28 March 2011

Singing the Dutch Anthem (Wilhelmus) in Chapel

In our desire to read through the entire Bible in the community, every book gets read in chapel. With some of the Old Testament books, this can get a bit hard at times on the chapel-goers. The last little while has been Chronicles. The entire first nine chapters are only lists of names - and they're generally not short chapters. Every once in awhile some information is given about a name, but since that generally involves an unknown place name, this doesn't make too much of a difference.

Matthijs and I read at home the daily reading a couple of times, and the highlight was probably noticing that 1 Chronicles 7 seems to suggest that Izrahiah has 5 sons but there are only 4 listed. As much as I believe that every part of the Bible is important and place there for a reason (and there is something rather impressive about all the names listed there - names of people who have been part of God's plan for generations after generations), this doesn't exactly seem like the ideal reading to begin one's day. It's hard to figure out what would be spiritually edifying in the passage.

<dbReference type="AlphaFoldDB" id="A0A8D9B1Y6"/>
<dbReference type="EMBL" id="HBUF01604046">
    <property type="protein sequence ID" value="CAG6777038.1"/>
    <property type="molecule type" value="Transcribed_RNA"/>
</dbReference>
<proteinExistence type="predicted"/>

And yet as we moved on to the next section of Chronicles, the section on the heroes, the person leading chapel made a great link. He had us sing the Dutch Anthem (the Wilhelmus) in connection with reading. The Dutch anthem, at least in comparison to the Canadian and American anthems, has always seemed a bit odd to me. The first stanza is as follows:
"William of Nassau
am I, of German (Dutch?) blood.
Loyal to the fatherland
I will remain until I die.
A prince of Orange
am I, free and fearless.
The king of Spain
I have always honoured."
(Copied from wikipedia, where you can find more verses and a history of it).

As much as the following stanzas do talk about fearing God and being good to one's subjects, it's not exactly something that seems fitting for in church. And yet, the connection of the anthem to David is rather obvious, as illustrated by the eighth stanza (again taken from wikipedia):
"Like David, who was forced to flee
from Saul, the tyrant.
I had to sigh,
as did many other nobles.
But God raised him,
relieving him of despair,
and gave him a kingdom
very great in Israel."

The singing of the anthem helps us remember the honour we have for our dutch forefathers. Making the connection to the heroes of the Bible helps make us aware of the meaning behind the names listed - and makes it a little easier to read this section of the Bible with more awe and wonder, even when it sometimes feels long and boring.

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